Field of Dreams: if you build it, they will come!


Christ the King
November 21, 2010, 12:36 pm
Filed under: Sermons | Tags: , , , , ,

A sermon preached at Holy Nativity, Knowle, 21st November 2010

Sometime around the end of September, in the year 1224, St Anthony of Padua preached to the Friars assembled in Chapter at Arles on the text: “Jesus of Nazareth, King of the Jews.” This is, of course, the inscription that Pontius Pilate had fixed to the Cross, as Luke and the other Evangelists tell us.

When the Israelites first asked God for a king, so as to be like other nations, the prophet Samuel was not pleased. God is your only king, he told them. The reigns of Saul, David, Solomon and their successors proved his point. Human rulers always fall short of the ideal. Nevertheless, from then on Israel was constantly reminded by the prophets, firstly, that the true King is God Himself; and, secondly, that earthly kings (at least in Israel) reign as God’s representatives, answerable to him and most especially as anointed by him. Samuel anointed both Saul and David with oil to set them apart for their task, and even when David was persecuted by Saul, he refused to take up arms against the Lord’s anointed. When David himself was dying, he commissioned Zadok the priest and Nathan the prophet to anoint Solomon king. And all the people (at least in Handel’s version) cried, “God save the king! Long live the king! May the king live for ever!”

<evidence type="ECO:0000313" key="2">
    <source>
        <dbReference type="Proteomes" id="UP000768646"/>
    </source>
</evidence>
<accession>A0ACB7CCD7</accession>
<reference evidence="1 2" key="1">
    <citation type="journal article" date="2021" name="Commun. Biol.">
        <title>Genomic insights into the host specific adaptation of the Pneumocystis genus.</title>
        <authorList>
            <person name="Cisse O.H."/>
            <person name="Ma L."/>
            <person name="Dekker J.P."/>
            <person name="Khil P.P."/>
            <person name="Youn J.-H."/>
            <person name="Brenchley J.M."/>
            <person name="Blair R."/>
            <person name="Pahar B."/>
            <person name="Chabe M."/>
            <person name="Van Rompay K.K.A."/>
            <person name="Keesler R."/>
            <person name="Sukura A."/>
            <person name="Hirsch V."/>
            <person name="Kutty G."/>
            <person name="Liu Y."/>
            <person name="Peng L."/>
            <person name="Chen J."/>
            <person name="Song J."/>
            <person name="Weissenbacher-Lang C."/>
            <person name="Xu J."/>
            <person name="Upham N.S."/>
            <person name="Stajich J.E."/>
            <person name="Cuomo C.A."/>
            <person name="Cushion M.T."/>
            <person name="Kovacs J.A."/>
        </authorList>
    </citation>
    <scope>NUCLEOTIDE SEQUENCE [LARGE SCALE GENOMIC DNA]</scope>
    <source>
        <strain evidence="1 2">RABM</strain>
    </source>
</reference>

“Christ” and “King” are, in Biblical terms, virtually synonymous. The kings of David’s line reigned in Jerusalem, many of them (alas!) thoroughly bad lots, until Jerusalem and its Temple were destroyed, and the royal line was deported to Babylon. In the centuries before the birth of Jesus, two ideas were in creative tension: the belief that the line of David would endure, and that the monarchy would be restored; and the belief that God alone is the real king and shepherd of Israel. “The Lord is my shepherd, therefore can I lack nothing.” “Hear, O thou Shepherd of Israel, thou that leadest Joseph like a sheep!” These two strands crystallised in the belief that God would send a definitive “Anointed” or Messiah who like Saul would save his people from the hand of their enemies, who like David would be filled with the Spirit of the Lord, who like Solomon would be blessed with the Wisdom of God.

When we celebrate the Kingship of our Lord Jesus Christ, all these Biblical themes should be in the background. Jesus is King precisely because he is Messiah or Christ, the Lord’s Anointed. His anointing is not with material oil, but with the Holy Spirit. According to Luke, he opened his ministry in the synagogue at Nazareth by quoting Isaiah: “The Spirit of the Lord is upon me, because he has anointed me to preach good news to the poor.” [Is 61.1] When he sat down, he said, “Today this Scripture has been fulfilled in your hearing.” [Luke 4.18-21]